A key measure of home prices out Tuesday suggests the California housing recovery has stalled, at least for now.
Prices in the Los Angeles area were flat in August, according to the Case-Shiller Index. And they fell in San Francisco and San Diego as well.
Across the 20 major cities Case-Shiller tracks, they grew two-tenths of a percent, a pace slower than analysts expected. The declines were steeper if seasonal adjustments are taken into account, though some economists say those have become less reliable as home-buying patterns have shifted.
While prices are still climbing on a year-over-year basis — up 6.8% in Los Angeles — the numbers reflect a market that is plateauing as credit remains tight, home buyers back away from new higher price points and sellers begin to lower their expectations.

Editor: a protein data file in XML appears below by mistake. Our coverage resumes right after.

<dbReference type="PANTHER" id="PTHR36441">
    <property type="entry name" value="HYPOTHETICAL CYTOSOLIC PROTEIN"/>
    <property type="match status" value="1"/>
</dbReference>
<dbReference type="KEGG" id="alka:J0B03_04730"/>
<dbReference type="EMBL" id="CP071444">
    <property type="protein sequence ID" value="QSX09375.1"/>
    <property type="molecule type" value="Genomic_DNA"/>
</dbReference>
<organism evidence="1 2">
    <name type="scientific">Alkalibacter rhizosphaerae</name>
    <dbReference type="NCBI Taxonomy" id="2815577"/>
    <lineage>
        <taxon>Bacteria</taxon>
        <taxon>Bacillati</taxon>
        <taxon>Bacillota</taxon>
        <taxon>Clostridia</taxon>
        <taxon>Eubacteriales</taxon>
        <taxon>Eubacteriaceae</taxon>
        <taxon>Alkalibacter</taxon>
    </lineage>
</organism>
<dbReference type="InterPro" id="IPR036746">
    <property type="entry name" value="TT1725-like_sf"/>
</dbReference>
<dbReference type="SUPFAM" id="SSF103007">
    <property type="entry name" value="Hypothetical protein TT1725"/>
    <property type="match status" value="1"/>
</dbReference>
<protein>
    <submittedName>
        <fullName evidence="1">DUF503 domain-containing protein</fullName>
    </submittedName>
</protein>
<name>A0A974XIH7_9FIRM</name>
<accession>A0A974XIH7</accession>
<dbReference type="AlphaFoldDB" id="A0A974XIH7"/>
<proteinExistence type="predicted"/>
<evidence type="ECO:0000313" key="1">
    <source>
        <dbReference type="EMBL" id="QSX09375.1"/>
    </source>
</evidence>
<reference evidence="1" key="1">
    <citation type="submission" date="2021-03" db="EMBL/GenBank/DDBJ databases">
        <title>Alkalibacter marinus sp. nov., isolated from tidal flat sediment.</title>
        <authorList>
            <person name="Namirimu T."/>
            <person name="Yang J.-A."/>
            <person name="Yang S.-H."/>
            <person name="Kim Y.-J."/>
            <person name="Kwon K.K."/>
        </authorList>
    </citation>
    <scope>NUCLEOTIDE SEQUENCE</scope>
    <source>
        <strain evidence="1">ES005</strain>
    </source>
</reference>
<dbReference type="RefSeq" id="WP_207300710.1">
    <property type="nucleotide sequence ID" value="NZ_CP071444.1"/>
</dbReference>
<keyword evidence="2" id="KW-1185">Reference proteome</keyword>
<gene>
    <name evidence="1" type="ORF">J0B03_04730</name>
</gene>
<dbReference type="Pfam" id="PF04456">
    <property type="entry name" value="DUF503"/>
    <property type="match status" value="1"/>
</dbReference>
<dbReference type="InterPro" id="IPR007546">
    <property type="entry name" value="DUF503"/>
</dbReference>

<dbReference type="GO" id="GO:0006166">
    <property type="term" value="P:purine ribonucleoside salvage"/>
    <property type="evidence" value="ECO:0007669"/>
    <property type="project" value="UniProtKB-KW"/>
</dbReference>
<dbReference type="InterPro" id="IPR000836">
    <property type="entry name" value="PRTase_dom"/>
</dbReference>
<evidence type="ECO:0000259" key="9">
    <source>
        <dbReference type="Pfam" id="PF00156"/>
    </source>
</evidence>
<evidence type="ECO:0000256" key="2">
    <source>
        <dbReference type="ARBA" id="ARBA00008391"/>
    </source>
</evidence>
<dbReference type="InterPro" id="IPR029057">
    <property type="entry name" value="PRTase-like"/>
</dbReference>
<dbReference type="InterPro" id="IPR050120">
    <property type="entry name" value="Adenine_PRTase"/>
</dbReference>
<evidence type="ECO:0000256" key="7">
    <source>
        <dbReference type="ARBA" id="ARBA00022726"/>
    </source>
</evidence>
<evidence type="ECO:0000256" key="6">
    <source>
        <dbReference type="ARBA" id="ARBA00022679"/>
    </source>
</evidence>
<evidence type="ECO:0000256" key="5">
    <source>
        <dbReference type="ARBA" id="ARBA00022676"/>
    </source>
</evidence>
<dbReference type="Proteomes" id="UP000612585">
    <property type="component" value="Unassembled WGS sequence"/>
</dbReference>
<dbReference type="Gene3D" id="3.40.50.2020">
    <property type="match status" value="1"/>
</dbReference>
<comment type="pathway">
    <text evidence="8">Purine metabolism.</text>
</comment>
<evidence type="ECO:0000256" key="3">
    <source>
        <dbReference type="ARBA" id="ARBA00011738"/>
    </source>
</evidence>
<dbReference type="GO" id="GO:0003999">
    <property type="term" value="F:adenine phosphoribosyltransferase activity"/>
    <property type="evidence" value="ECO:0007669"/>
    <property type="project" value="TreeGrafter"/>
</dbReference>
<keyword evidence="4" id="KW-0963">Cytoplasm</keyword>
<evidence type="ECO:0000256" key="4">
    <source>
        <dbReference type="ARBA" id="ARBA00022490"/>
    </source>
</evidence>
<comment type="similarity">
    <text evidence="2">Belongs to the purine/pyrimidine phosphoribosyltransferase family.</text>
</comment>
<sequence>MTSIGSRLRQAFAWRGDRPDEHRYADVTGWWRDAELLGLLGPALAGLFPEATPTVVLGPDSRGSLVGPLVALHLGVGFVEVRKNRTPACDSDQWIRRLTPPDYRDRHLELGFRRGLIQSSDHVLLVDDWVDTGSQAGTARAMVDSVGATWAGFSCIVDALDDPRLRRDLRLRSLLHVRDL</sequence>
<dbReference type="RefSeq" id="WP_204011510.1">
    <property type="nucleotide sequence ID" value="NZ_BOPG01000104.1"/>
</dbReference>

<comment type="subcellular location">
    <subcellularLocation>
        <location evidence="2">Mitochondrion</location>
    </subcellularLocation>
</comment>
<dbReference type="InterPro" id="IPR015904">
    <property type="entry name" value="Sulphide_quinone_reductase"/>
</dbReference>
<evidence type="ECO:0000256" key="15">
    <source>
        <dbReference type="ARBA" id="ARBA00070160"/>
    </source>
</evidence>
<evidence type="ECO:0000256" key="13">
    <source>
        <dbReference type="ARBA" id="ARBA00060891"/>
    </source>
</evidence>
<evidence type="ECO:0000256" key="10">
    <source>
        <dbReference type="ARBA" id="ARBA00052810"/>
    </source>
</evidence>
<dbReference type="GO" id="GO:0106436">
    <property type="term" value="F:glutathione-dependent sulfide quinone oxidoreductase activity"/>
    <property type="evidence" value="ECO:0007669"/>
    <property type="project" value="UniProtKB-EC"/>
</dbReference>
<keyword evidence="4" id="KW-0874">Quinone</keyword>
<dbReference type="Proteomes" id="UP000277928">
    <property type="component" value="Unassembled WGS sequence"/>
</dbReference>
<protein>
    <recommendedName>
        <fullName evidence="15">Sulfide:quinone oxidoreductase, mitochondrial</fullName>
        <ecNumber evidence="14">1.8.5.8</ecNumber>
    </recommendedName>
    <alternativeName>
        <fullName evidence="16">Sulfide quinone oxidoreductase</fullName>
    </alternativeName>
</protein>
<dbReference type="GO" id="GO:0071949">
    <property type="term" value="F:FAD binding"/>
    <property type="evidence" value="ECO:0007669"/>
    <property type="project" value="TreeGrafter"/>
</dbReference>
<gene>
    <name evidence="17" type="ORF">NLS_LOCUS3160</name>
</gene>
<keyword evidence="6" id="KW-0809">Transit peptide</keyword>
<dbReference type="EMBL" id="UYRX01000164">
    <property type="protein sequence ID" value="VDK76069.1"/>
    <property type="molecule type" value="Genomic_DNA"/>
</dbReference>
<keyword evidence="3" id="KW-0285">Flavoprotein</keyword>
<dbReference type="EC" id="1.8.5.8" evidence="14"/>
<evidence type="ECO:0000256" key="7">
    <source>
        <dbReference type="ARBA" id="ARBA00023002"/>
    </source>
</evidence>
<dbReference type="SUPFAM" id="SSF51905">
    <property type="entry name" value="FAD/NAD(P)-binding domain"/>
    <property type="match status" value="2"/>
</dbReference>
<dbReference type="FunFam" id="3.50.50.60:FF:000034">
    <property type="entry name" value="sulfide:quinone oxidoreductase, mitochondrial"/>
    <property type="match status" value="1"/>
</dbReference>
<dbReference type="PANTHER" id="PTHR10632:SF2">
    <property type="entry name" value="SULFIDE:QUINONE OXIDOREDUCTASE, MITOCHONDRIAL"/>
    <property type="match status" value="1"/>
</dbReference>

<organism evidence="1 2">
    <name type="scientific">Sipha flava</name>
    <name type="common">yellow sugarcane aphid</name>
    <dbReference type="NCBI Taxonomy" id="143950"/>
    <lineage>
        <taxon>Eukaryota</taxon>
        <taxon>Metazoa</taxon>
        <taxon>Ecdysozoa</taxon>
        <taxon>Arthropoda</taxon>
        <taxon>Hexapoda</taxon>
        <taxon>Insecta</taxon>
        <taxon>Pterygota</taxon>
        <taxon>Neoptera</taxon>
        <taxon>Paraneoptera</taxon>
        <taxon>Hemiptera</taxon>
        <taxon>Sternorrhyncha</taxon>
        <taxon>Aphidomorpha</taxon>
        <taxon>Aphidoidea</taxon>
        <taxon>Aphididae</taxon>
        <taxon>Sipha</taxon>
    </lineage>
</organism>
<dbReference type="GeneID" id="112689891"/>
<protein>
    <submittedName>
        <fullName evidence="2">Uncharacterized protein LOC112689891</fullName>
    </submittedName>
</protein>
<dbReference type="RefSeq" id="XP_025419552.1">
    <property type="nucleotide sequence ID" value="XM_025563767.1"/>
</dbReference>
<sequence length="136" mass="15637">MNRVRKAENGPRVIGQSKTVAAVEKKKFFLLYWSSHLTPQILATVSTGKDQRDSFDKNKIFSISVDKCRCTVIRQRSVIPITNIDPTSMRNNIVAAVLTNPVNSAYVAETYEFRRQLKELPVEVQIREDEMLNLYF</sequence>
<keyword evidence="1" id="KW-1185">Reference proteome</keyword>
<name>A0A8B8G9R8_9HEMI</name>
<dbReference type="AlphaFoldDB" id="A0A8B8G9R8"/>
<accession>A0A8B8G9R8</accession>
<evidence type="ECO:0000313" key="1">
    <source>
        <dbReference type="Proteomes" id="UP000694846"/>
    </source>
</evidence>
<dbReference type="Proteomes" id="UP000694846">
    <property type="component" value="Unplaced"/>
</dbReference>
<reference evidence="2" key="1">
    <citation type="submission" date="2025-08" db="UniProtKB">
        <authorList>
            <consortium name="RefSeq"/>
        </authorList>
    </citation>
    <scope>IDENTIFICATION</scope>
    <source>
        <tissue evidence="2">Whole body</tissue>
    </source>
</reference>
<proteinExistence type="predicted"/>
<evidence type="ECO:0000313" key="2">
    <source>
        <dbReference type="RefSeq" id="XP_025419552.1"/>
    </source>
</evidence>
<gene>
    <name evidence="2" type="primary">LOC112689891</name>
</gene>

It may not be a bad thing for the market to stop and catch its breath, economists say. Home prices, especially in coastal California markets, have returned to levels that are unaffordable for most households, and a slowdown in prices, coupled with stronger job and income growth, could give more would-be buyers time to catch up. Still, prices here remain 18% below their peak in 2006, leaving some homeowners holding little or no equity in their homes.
The slowdown in price growth is beginning to have an impact on the market. The number of homes sold in the six-county Southland grew in September for the first time in a year.